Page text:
Recent Blog Articles
If cannabis becomes a problem: How to manage withdrawal
Corneal transplants becoming more common
An emerging treatment option for men on active surveillance
Gun violence: A long-lasting toll on children and teens
Adult female acne: Why it happens and the emotional toll
Talking to your doctor about your LGBTQ+ sex life
Untangling grief: Living beyond a great loss
Thunderstorm asthma: Bad weather, allergies, and asthma attacks
Heart problems and the heat: What to know and do
I’m too young to have Alzheimer’s disease or dementia, right?
Harvard Health Blog
Clean cosmetics: The science behind the trend
About the Authors
Molly Wanner, MD, Contributor
Neera Nathan, MD, MSHS, Contributor
As a service to our readers, Harvard Health Publishing provides access to our library of archived content. Please note the date of last review or update on all articles.
No content on this site, regardless of date, should ever be used as a substitute for direct medical advice from your doctor or other qualified clinician.
What about ammonia, which is found in most hair dyes? Could it be harmful to the brain? I once found an approximately 1/2 inch hole in the cement floor of our garage where ammonia had leaked from its container.
“Clean” is a misnomer, clean has nothing to do with the issue, non-toxic is a far better term.
“and at higher doses than people would typically be exposed to through a cosmetic or personal care product. ” Sounds nice until you recognize that people are exposed to phthalates from many other sources, many types of cans as well as other commonly used/sold/ sources. Makes sense to eliminate ANY source when possible. In addition, Hawaii has banned “the distribution of sunscreens containing the chemicals oxybenzone and octinoxate that scientists have found contributes to coral bleaching when washed off in the ocean. ” from a NYT article, so it’s not just exposure to humans–it’s possible for a person to wish to avoid further contaminating/polluting or damaging the environment–and needlessly so. How many of the chemical compounds listed in the article are now present in many water supplies? Joining antibiotics, anti-depressants, traces of illegal drugs . . . .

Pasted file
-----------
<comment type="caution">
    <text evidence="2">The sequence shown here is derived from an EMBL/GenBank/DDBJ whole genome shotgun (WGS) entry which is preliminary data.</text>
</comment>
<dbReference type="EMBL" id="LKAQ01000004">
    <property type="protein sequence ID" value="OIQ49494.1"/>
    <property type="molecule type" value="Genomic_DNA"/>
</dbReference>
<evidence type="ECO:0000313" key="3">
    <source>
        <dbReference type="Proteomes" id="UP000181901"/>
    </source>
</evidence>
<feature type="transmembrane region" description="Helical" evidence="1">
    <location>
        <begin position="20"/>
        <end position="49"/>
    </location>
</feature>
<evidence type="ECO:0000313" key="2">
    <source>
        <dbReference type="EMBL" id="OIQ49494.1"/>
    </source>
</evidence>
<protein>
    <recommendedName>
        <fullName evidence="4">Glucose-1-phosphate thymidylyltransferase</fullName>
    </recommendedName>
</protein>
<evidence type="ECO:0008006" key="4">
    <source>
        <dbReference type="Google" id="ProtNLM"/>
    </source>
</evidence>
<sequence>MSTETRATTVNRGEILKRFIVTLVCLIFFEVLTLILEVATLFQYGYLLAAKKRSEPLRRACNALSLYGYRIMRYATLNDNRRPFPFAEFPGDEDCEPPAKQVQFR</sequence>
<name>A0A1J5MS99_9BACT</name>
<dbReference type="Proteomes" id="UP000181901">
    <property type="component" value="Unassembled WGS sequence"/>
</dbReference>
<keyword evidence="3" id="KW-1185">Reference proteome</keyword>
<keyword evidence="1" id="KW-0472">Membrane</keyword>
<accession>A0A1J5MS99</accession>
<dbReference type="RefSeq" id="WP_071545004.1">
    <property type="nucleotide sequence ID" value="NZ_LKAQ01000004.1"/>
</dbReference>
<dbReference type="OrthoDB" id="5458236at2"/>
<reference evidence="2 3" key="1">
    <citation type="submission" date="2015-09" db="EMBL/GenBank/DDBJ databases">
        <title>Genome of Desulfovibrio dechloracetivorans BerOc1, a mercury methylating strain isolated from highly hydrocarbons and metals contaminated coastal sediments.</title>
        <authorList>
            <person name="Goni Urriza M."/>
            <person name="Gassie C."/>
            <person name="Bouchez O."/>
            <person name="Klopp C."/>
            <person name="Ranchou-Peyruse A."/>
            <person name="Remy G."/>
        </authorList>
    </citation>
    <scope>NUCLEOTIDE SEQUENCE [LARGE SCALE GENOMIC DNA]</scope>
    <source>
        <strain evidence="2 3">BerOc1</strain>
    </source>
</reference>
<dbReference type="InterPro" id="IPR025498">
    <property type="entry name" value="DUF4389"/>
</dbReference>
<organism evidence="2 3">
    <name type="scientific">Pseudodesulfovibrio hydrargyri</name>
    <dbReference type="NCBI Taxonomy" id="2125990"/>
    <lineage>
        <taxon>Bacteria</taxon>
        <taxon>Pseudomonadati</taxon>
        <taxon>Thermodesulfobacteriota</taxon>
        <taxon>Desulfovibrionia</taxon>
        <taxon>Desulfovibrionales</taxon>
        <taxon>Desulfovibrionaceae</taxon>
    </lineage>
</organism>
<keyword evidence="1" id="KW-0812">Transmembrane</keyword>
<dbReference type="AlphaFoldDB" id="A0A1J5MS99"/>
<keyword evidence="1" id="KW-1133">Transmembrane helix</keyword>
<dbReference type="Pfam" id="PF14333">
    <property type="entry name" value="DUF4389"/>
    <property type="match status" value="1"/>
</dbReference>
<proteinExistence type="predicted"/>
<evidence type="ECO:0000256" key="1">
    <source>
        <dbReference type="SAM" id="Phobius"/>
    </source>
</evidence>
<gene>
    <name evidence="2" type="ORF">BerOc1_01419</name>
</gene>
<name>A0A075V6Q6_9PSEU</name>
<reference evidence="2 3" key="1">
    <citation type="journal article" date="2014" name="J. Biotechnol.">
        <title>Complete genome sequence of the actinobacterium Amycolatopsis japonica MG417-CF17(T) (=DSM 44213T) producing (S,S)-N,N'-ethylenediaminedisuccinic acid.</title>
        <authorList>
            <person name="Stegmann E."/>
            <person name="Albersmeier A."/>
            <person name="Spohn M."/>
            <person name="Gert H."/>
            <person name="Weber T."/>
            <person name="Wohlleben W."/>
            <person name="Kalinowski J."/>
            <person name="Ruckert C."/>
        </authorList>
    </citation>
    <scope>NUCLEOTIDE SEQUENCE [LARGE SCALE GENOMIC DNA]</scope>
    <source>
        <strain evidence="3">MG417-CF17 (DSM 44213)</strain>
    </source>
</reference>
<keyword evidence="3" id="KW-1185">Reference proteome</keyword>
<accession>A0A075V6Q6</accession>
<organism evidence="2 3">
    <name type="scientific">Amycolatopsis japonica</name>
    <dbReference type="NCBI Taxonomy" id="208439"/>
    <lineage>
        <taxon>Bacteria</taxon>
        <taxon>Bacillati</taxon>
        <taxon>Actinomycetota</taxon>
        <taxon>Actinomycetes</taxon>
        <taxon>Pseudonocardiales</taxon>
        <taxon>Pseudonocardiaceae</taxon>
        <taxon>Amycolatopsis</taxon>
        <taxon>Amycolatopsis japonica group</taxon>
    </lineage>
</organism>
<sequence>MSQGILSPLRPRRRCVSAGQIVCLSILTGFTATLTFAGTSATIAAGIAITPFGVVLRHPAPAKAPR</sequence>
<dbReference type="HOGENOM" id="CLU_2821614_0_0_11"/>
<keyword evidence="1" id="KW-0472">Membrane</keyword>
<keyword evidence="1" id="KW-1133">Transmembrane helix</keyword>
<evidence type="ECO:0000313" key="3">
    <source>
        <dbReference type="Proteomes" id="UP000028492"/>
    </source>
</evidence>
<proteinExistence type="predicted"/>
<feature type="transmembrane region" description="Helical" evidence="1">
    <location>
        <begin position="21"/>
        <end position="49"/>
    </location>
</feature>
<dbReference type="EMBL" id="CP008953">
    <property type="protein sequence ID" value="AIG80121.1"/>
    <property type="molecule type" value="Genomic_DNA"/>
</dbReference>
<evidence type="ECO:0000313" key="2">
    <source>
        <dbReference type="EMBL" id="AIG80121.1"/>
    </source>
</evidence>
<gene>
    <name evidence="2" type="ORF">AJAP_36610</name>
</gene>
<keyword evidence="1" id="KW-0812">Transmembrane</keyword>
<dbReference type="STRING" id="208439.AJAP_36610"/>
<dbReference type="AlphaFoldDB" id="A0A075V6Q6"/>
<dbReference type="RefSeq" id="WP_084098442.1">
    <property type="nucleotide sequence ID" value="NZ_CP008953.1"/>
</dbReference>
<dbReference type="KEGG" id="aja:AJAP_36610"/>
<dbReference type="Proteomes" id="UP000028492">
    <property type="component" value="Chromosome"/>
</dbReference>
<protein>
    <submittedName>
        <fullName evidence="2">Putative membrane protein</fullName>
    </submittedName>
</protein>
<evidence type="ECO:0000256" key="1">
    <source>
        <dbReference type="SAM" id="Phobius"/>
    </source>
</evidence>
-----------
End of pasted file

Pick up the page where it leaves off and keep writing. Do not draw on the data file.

There’s no mention, let alone discussion, in this article regarding the possible effects cumulative exposures as well as potential synergistic effects exposure to multiples of the above & other pretty ubiquitous compounds (such as glysophate) of humans–including children– (animals, beneficial insects, amphibians, fish, plants, etc). Or to at least ten of the chemical compounds listed in the above article. Possibly because so little research has been done and it’s unlikely either the NSF or any corporation will do so.
What about red dye?
You could have dug a little deeper into this subject on some of the topics. For example, no large company in the cosmetic industry is adding formaldehyde to their formulas. Instead ingredients like DMDM Hydantoin or Diazolidinyl Urea are used which are formaldehyde donors. There is no evidence that formaldehyde donors used in cosmetics cause cancer.
You should also have noted that the EWG and the Campaign for Safe Cosmetics are not science-based organizations. They do not make assessments of ingredients based on what Toxicologists say.
“There is no evidence that X (or Y or Z) causes cancer (or any other harm) “: such statements in my opinion may sound “evidence-based”, but can also be read as “there is no evidence either that they are safe” (or effective for that matter). Most users woud prefer evidence of safety, at least, for compounds to be used on (or in) their bodies. More so if we take into account the fact that the sole purpose of many ingredients in the cosmetic industry is to reduce production costs (replacing more expensive ingredients, extending shelf life to ease distribution) or just make the product more appealing (color, smell, etc. ) but have no cosmetic function at all.
The way evidence is presented always matters. As an example, while there is evidence that high levels of exposure to sunlight are a risk factor for skin cancer, it does not imply, as is often touted even by health professionals, that you should use a sunscreen: staying in the shade or covering up (clothes, hats and umbrellas….) have a perfect record for safety and effectiveness. Using solar cosmetics in order to stay longer in the sun reminds me of ancient Roman banquets, in which guests voluntarily vomited in order to eat more…
Commenting has been closed for this post.
Free Healthbeat Signup
Get the latest in health news delivered to your inbox!